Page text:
There are benefits and drawbacks to any decision a school makes. Adding a new policy is always a hard choice. However, some are necessary to maintain student health and safety. Drug dogs should perform random sweeps to reduce the presence of drugs and paraphernalia on campus.
Occasionally, college athletes or students are in the headlines for abusing drugs on campus. This may range from personal use to distribution amongst students.
KION channel 5 news reported on March 8 that six University of California Santa Cruz students were arrested during an alleged drug ring bust. It consisted of $100,000 worth of ecstasy, found in the homes of the 6 students.
Drug dogs would be a preventative measure for situations like this.
A 21-year-old UCLA student was murdered last September after a robbery gone wrong. She was first stabbed then burned in her apartment, which was one block from campus.
Investigators said it could have been linked to her recent prosecution on charges of possessing a variety of party drugs including meth and ecstasy.
Plain clothes officers with drug dogs should walk around campus to conduct random drug sweeps to help reduce the possibility of distribution or robbery.
Ecstasy is a common denominator in many cases but other drugs can be found on campus. Marijuana, Adderall, and dieting pills are three commonly used or distributed drugs.
Drug possession cases have happened a few times recently since the start of the school year. This could be reduced with the knowledge of random drug walks occurring.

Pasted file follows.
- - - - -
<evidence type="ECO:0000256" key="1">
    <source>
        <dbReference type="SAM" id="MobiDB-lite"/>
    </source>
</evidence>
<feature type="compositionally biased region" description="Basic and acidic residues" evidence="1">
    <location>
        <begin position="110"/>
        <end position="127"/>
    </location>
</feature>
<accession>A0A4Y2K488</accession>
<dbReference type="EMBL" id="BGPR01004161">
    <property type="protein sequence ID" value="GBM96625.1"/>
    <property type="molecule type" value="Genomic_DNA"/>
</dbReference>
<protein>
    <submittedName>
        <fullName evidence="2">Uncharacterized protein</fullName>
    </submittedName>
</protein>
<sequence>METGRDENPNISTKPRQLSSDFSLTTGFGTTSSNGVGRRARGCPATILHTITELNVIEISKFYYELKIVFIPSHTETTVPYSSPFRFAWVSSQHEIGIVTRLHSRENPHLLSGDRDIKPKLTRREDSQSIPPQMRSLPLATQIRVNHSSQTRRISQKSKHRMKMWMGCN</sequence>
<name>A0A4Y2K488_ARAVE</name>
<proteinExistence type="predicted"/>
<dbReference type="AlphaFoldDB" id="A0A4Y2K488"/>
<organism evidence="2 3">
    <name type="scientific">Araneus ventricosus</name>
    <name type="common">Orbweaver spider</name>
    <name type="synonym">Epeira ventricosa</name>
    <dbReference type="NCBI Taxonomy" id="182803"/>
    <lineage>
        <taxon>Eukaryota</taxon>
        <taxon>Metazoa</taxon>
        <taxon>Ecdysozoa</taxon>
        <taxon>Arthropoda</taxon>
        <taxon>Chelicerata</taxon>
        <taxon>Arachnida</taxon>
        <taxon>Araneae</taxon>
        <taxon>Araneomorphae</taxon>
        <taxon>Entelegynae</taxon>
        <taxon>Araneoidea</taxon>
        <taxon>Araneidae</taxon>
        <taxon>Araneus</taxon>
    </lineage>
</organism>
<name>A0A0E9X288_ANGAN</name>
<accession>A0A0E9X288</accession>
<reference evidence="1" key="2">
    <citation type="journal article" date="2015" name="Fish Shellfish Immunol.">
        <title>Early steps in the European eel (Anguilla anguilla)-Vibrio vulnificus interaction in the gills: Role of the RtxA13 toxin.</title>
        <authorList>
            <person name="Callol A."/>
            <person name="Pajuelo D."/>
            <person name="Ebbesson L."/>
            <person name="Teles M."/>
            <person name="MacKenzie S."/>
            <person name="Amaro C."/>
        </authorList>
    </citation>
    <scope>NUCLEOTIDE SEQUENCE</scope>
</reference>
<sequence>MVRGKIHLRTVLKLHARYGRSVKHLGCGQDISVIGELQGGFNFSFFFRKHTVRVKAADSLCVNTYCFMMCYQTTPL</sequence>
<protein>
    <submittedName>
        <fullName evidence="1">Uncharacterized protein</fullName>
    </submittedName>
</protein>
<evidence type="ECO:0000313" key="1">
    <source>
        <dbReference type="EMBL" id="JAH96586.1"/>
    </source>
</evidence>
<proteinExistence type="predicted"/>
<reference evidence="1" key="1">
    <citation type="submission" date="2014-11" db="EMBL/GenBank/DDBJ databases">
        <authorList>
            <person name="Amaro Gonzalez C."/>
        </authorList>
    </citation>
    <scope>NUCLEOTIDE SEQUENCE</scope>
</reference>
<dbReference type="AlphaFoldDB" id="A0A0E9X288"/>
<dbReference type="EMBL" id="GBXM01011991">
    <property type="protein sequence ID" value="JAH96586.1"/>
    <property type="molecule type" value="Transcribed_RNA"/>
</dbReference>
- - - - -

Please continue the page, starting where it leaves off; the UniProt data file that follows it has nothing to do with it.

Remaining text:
Whether it’s an ounce of marijuana or a pound of cocaine, neither should be on campus. The school currently has a K9 unit and those dogs should be trained to check for drugs and follow through with drug sweeps.
Overdoses and violence toward students may be reduced by incorporating drug detecting dogs. Safety should be the biggest concern when it comes to drug reduction on campus.
In Florida at least three college football players at three different schools, have ended promising careers due to marijuana use.
Florida State University defensive back Greg Reid saw his dreams as a first round draft pick for the NFL dashed.
University of Florida defensive back J.C. Jackson would have been an elite playmaker for the Southeastern Conference had he avoided drugs.
University of Central Florida running back, Will Stanback should have helped carry his team’s offense but instead they had a dismal season.
As unfortunate as it may be, with drug dogs on campus these could have been caught quicker than they were.
Pierce students are more likely to be recent high school graduates with their first sense of freedom. Random drug sweeps done by K9 units could help them to become aware of the potential consequences related to using or distributing drugs on campus.
All students and athletes should feel safe and comfortable while at school. Drug dogs can be beneficial to providing a part of that safety.